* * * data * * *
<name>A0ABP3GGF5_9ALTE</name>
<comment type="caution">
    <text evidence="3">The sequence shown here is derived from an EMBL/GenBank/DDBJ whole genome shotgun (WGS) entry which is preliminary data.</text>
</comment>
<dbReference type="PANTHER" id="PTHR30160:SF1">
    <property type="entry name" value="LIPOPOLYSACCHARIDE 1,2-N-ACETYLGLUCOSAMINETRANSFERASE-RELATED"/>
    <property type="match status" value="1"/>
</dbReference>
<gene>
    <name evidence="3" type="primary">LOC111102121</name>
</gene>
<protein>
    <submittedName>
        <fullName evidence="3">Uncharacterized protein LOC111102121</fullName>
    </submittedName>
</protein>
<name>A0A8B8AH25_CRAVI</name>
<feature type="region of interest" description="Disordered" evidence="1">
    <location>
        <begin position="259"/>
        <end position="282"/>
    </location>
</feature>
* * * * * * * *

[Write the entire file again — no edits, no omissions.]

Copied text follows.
<name>A0ABP3GGF5_9ALTE</name>
<comment type="caution">
    <text evidence="3">The sequence shown here is derived from an EMBL/GenBank/DDBJ whole genome shotgun (WGS) entry which is preliminary data.</text>
</comment>
<dbReference type="PANTHER" id="PTHR30160:SF1">
    <property type="entry name" value="LIPOPOLYSACCHARIDE 1,2-N-ACETYLGLUCOSAMINETRANSFERASE-RELATED"/>
    <property type="match status" value="1"/>
</dbReference>
<gene>
    <name evidence="3" type="primary">LOC111102121</name>
</gene>
<protein>
    <submittedName>
        <fullName evidence="3">Uncharacterized protein LOC111102121</fullName>
    </submittedName>
</protein>
<name>A0A8B8AH25_CRAVI</name>
<feature type="region of interest" description="Disordered" evidence="1">
    <location>
        <begin position="259"/>
        <end position="282"/>
    </location>
</feature>